Telehealth Initiative: A Partnership between Two Healthcare OrganizationsTechnology
Visiting Nurse Association of Somerset Hill, Basking Ridge, New Jersey.
The Visiting Nurse Association of Somerset Hills (VNASH) is a non-profit organization, founded more than a century ago, providing home and community health services to the residents of Morris and Somerset counties. It is accredited by the Community Health Accreditation Program (CHAP), certified by Medicare and licensed by the New Jersey Department of Health and Senior Services.
The VNASH's mission is to provide individuals and families with comprehensive, high quality, cost-effective home and community health care services, regardless of ability to pay, using partnerships where appropriate. This mission is carried out through the delivery of a variety of services, including home health care, hospice, adult day care, and community health programs developed over a century of service.
The population impacted by this project were Summit Medical Group (SMG) outpatients with congestive heart failure (CHF) or chronic obstructive pulmonary disorder (COPD), determined "at risk" for hospitalization. These patients resided in the central New Jersey area and were able to use a telehealth monitor with or without caregiver assistance. Other criteria included: 1) CHF patients admitted to a hospital or Urgent Care Center (UCC) within the past 12 months and on a loop diuretic, or 2) COPD patients admitted to a hospital or UCC within 12 months and on home oxygen, or 3) SMG physician endorsed and provided patient-specific standing orders.
Summit Medical Group (SMG) is the largest and oldest physician-owned multi-specialty practice in New Jersey. In addition to the main campus, SMG has satellite offices in five counties and employs more than 325 clinicians and 1,500 staff addressing 76 medical specialties and services. SMG first opened its doors 85 years ago to focus on a patient-centered approach to care. Funding was provided by SMG in the form of a monthly management fee and equipment rental fee consistent with services rendered and the equipment being provided.
VNASH partnered with SMG to reduce hospitalizations and emergency department visits, improve quality of care, improve coordination and transitions of care, increase patient self-management skills, reduce overall health care costs, and provide an alternate revenue stream for the home care agency. Twenty-four heart failure and three COPD patients were admitted to the joint telehealth program. The program included 90 days of daily monitoring and education modules. Clients were instructed in the use of a "zone" tool to identify symptom severity and report to the same telehealth nurse. Standing orders set frequent communication between the telehealth nurse and advanced practice nurses employed by the practice, allowing for proactive outreach and early intervention for symptomatic patients. Twenty-two patients completed the program. Retrospective chart reviews were used to compare previous hospitalization rates with program rates at 30, 60, and 90 days. Additionally, participants completed a satisfaction survey, which included questions regarding the ability to self-manage their disease.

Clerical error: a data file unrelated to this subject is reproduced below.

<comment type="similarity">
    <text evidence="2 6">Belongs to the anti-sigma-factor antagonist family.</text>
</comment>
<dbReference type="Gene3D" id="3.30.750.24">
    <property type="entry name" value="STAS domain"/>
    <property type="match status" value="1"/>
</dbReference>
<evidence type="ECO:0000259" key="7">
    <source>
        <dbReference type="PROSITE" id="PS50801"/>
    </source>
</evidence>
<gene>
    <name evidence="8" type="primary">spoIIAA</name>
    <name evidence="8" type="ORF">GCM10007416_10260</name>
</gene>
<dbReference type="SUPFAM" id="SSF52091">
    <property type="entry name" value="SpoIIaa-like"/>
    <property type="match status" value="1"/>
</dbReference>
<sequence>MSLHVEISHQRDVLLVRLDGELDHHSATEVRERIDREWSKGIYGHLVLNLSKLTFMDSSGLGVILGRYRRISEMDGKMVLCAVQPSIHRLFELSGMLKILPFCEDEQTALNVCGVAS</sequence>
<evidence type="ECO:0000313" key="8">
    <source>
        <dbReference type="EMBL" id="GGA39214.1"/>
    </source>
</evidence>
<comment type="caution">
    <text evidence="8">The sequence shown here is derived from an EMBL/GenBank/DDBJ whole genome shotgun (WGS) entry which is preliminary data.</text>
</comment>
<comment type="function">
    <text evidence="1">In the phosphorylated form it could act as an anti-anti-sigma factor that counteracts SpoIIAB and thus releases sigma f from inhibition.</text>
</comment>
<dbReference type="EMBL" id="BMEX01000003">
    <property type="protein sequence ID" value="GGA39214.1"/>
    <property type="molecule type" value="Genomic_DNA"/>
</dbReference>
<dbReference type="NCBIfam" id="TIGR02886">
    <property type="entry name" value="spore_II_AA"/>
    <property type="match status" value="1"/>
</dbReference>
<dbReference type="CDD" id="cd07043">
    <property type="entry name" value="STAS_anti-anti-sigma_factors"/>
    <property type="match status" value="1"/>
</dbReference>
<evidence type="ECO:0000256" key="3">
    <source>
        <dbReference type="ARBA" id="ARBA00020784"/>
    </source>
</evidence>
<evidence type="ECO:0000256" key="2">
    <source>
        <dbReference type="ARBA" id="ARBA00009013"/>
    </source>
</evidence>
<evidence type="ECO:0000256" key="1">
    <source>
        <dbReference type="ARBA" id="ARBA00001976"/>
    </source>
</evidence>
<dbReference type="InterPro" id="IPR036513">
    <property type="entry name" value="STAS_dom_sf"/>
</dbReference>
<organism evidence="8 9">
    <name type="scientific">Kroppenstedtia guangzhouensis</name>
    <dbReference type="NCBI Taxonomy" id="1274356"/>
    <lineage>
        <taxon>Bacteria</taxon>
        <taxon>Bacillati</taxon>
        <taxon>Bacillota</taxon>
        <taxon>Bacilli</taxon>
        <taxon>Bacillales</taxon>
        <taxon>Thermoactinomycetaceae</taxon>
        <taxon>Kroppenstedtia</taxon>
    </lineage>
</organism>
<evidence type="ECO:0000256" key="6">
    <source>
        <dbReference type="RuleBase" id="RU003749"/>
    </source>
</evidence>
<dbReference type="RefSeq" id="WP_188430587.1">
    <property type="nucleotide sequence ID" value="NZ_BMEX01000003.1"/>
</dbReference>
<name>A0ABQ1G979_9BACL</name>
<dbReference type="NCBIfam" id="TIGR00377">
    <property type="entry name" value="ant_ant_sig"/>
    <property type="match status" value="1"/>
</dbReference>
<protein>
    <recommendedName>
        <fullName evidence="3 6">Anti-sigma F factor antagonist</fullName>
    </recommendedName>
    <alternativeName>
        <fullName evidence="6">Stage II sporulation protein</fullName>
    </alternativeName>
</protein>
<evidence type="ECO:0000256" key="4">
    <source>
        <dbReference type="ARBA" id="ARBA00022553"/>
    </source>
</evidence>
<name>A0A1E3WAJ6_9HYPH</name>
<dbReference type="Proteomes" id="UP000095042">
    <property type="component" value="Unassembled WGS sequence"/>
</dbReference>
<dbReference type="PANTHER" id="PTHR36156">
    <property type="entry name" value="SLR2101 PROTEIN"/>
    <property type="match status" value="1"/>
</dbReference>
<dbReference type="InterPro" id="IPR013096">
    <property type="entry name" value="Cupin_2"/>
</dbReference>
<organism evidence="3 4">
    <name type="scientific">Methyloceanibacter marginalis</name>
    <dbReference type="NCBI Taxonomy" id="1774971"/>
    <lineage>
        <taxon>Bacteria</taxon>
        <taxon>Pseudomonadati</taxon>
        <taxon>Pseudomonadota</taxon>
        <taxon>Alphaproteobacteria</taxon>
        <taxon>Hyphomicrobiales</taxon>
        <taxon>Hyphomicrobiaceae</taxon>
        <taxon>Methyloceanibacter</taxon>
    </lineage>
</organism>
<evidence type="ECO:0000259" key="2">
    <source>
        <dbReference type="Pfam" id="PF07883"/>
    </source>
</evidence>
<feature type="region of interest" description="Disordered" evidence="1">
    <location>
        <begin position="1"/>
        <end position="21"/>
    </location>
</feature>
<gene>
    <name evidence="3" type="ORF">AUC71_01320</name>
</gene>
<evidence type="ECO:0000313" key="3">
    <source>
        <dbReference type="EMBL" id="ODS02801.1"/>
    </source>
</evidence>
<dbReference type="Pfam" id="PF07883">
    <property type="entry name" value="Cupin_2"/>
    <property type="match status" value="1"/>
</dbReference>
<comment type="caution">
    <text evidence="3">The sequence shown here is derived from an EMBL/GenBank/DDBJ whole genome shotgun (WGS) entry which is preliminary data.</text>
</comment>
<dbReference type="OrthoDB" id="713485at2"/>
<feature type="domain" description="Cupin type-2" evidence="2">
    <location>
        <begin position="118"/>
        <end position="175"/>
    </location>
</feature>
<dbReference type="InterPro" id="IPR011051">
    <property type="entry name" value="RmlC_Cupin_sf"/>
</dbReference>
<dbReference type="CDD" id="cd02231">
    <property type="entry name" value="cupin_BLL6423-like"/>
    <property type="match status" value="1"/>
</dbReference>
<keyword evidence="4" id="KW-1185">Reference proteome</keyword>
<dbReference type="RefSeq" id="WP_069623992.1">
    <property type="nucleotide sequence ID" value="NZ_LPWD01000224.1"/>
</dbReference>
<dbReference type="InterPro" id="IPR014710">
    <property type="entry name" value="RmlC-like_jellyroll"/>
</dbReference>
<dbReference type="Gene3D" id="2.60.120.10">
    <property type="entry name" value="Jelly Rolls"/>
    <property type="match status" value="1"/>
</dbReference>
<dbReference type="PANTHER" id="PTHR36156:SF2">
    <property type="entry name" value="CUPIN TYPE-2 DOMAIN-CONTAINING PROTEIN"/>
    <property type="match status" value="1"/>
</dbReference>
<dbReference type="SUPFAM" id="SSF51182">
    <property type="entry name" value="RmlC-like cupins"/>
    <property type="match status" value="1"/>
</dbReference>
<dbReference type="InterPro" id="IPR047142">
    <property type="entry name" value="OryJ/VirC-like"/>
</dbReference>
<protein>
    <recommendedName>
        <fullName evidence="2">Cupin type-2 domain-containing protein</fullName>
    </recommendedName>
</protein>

The year-long project yielded zero 30-day readmissions for these patients and high patient satisfaction. A conservative estimate of $10,000 per hospital admission demonstrates significant health care cost savings.
The impact of this project was that the number of hospitalizations decreased when comparing hospitalizations pre-and post-intervention. The VNASH/SMG Telehealth Program had no hospital admissions within 30 days for the entire year-long program. When looking at all patients who completed three months on the program, there were 20 admits pre-intervention and four post-intervention; at six months (for all patients who completed six months post intervention) there were 28 admits pre-intervention and 12 post-intervention; at 12 months (for all patients who completed 12 months post-intervention) there were 20 admits pre-intervention and six post-intervention. There were zero hospital admissions within the first 30 days patients were on the program, three admissions within the period of 31 to 60 days on the program, and one admission in the period of 61 to 90 days on the program.
Fifty percent of patients in the program demonstrated improvement in their ability to manage self-care. In addition, 21 patients completed the final satisfaction survey, and 91 percent of the patients strongly agreed or agreed that "Overall, I was satisfied with the telehealth program." The other two patients answered neutral on this question.
Potential cost saving estimated annually, using the Center for Medicare and Medicaid Services (CMS) average costs per hospitalization of potentially avoidable hospitalizations for 12 months totaled $109,844.
Barriers to Implementation:
There were many barriers to the successful implementation of this program. The first barrier was the small study sample size due to limited and inappropriate referrals. Another barrier was the need for increased marketing to physicians and patients to help drive enrollment in the program. In addition, the selection criteria excluded patients expected to have limited benefit from the program based on multiple co-morbidities. Lastly, patient activation measurement/satisfaction tools did not allow patients to answer surveys anonymously.